NORMAN — When Oklahoma's softball season ends in the coming months, it won't quite be the end of playing for the four Sooner seniors.
Keilani Ricketts, Jessica Shults, Michelle Gascoigne and Brianna Turang were drafted this week in the National Pro Fastpitch College Draft, setting a record for the most Sooners taken in the NPF. (The previous record was three in 2008.) All four were chosen within the first nine selections.
The four seniors, all from California, are stars and role models on OU's squad. Ricketts is the best pitcher on the squad, if not the best in the nation. Gascoigne holds the program record for winning percentage. Shults, a catcher, ranks second all-time in home runs for OU, while Turang is a base-stealing machine.
Although the four Sooners have their first Big 12 series this week, against Baylor starting Friday and continuing through the weekend, they are more than halfway through their final collegiate season.
So what's the future look like? Due to NCAA rules, though, the team isn't allowed to communicate with the draftees and vice versa yet. The draftees also can't sign until their college season is finished.
“It definitely is exciting that all four seniors were chosen to represent Oklahoma in the professional league of softball,” Ricketts said.
While NPF might extend the athletes' playing time through the summer, there isn't much life after college softball — except for Keilani Ricketts.
Although Ricketts can't talk to her potential team, she can talk to the media, and despite the announcement of her selection, Ricketts said Tuesday she's thinking of taking the USA Softball route this summer, where she has also spent her last two summers. She won silver last year with Team USA during the ISF XIII Women's World Fastpitch Championship.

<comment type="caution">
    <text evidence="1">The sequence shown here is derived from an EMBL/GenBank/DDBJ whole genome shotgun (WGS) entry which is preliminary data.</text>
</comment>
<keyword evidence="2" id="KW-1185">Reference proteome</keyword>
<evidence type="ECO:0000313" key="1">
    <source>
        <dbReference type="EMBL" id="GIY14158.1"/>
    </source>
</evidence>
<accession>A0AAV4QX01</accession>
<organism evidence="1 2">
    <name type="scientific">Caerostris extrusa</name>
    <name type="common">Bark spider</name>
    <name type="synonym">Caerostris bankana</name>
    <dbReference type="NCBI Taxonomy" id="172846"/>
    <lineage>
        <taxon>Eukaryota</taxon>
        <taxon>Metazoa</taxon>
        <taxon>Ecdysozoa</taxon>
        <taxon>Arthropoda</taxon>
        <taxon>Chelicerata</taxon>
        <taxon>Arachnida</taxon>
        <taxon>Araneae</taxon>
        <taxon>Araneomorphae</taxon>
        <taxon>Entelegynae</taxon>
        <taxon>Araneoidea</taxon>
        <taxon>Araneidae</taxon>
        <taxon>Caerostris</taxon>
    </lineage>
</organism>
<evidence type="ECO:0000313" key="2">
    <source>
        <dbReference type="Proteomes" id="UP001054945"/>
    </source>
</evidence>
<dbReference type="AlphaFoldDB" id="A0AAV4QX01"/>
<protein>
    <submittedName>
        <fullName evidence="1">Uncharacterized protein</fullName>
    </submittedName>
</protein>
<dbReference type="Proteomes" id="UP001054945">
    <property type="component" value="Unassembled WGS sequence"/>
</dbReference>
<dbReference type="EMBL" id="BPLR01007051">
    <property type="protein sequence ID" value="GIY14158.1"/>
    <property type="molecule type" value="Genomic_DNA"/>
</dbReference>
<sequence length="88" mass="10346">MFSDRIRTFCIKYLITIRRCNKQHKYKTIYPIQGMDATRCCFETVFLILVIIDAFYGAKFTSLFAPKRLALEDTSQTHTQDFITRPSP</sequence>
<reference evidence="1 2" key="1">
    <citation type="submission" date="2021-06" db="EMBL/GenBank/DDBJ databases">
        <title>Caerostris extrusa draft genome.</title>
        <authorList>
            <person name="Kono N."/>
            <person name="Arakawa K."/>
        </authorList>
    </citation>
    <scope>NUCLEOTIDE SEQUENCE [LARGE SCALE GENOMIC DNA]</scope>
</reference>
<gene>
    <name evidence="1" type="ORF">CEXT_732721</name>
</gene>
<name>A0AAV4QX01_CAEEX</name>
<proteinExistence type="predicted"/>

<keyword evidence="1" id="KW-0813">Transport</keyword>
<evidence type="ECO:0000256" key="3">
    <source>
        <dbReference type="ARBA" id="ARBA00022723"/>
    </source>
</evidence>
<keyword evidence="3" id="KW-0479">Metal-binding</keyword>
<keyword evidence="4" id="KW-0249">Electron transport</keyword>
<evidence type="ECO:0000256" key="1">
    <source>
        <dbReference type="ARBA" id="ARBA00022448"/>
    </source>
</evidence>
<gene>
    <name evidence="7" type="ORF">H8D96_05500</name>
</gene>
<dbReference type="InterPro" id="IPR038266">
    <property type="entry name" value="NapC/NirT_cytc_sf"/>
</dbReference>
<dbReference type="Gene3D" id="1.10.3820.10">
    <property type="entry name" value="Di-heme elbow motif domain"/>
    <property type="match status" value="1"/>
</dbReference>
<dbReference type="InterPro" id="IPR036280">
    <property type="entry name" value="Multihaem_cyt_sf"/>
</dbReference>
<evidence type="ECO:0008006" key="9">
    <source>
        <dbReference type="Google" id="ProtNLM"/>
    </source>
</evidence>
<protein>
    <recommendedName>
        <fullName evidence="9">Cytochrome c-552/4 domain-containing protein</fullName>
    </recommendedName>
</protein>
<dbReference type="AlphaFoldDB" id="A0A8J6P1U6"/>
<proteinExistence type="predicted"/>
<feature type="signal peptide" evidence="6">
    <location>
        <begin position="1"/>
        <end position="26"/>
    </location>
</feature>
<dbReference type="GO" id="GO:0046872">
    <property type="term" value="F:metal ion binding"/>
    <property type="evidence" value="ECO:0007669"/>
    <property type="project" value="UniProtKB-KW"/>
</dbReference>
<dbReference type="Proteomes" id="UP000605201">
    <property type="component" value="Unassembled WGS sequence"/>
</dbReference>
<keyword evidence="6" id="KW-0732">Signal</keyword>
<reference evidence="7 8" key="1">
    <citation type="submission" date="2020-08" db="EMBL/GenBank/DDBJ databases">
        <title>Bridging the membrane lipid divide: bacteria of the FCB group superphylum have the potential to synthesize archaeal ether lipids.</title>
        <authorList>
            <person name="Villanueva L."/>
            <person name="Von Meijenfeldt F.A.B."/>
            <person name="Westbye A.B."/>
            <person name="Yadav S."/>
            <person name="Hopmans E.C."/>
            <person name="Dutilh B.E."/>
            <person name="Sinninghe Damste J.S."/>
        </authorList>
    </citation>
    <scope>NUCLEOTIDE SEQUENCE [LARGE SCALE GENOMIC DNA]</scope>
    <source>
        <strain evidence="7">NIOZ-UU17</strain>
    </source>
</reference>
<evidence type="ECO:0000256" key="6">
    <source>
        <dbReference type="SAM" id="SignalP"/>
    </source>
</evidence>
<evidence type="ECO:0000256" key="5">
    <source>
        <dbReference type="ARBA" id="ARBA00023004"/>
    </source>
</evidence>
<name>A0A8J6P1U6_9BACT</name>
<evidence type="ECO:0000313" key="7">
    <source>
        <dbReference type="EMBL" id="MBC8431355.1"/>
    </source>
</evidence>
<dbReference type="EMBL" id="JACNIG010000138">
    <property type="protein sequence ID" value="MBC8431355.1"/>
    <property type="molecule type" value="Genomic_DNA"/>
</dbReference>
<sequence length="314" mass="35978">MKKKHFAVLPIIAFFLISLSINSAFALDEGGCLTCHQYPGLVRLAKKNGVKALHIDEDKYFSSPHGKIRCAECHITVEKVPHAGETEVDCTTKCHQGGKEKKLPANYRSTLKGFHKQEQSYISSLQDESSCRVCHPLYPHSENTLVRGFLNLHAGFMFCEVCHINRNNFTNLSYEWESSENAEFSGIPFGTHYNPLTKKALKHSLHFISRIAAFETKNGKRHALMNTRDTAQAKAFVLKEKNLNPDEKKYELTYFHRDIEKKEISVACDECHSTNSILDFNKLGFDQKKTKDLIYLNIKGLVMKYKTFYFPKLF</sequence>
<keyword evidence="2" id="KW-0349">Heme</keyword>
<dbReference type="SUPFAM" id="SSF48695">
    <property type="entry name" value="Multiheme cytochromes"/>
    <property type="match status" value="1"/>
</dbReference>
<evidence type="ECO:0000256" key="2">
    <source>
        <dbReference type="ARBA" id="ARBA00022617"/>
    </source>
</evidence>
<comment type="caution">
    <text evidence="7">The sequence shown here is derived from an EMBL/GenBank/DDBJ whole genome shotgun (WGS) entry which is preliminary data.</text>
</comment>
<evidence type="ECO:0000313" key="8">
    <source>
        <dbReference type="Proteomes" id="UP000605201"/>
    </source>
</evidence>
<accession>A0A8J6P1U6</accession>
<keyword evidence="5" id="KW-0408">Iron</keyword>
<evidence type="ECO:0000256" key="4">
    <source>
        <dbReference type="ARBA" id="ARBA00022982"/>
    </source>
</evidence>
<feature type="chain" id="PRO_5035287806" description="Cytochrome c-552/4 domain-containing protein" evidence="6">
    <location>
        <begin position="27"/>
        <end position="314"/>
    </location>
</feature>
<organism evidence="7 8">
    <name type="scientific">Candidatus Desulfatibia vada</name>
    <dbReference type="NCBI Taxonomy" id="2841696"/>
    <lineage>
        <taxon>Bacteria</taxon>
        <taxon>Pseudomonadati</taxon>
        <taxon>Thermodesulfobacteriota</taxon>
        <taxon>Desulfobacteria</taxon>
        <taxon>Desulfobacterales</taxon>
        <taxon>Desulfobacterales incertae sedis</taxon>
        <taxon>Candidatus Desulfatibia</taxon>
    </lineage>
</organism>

It's not that she doesn't think NPF is a good route. Her older sister, Samantha, was selected 12th in the 2009 Draft and was in the league for two years.
“She loved being able to play with the girls that are just well-known players from college,” Keilani said. “It was a good experience and it really helped her network with the softball world.”
Samantha's now an assistant coach at Wichita State.
The problem for Keilani is she's the exception.
Her bio for Oklahoma athletics reads like a direct admit into a Hall of Fame: “Entered 2013 with the school record for strikeouts in a career (1,255), season (457 in 2012) ... Tied for the school record in career shutouts (38) and wins in a season (37 in 2012) ... Places third at OU in victories (98) ...”
After Team USA, Keilani said she might move to Japan to play. There's also the possibility of the Olympics, one of the sports that was withheld from the 2012 Summer Games.
“I'm still just trying to be optimistic about the Olympics since they won't vote about it until the end of summer,” she said. “That's why I want to continue to do USA.”
Softball remains off the Summer Olympics slate for the 2016 Games. It could potentially rejoin in 2020, yet it's now in the IOC battle with wrestling.
Bandits. Diamonds. Racers. Pride.
That's the four-team NPF League. It's a summer league, like baseball's version of Cape Cod. The NPF plays 44 games. The average NPF player makes between $5,000 and $6,000 for the season, which runs from June through August, according to the league's official website.
At the end of that season, Brianna Turang will return to school. Despite finishing her degree in multidisciplinary studies, Turang will start on a new bachelor's degree next fall: nursing.
She said being drafted a moment she'd been dreaming about since she was little.
“My dad played professional baseball,” Turang said. “So I've kind of always looked up to him for that.”
Yet she knows she can't quite have the career he did because there aren't the same options. Turang will have to find a job after college softball.
With so many games during the summer and being in a new town, Turang said she will just enjoy her final months of NPF softball.
“Now I can kind of relax and not put so much pressure on myself but at the same time, that relieved pressure will probably help me do a little bit better,” Turang said. "I'll use (NPF) as a time to compete and continue playing the sport that I love.
“I don't want to look at it as something I'm getting paid to do. I love the game. If I didn't get paid, I would still play.”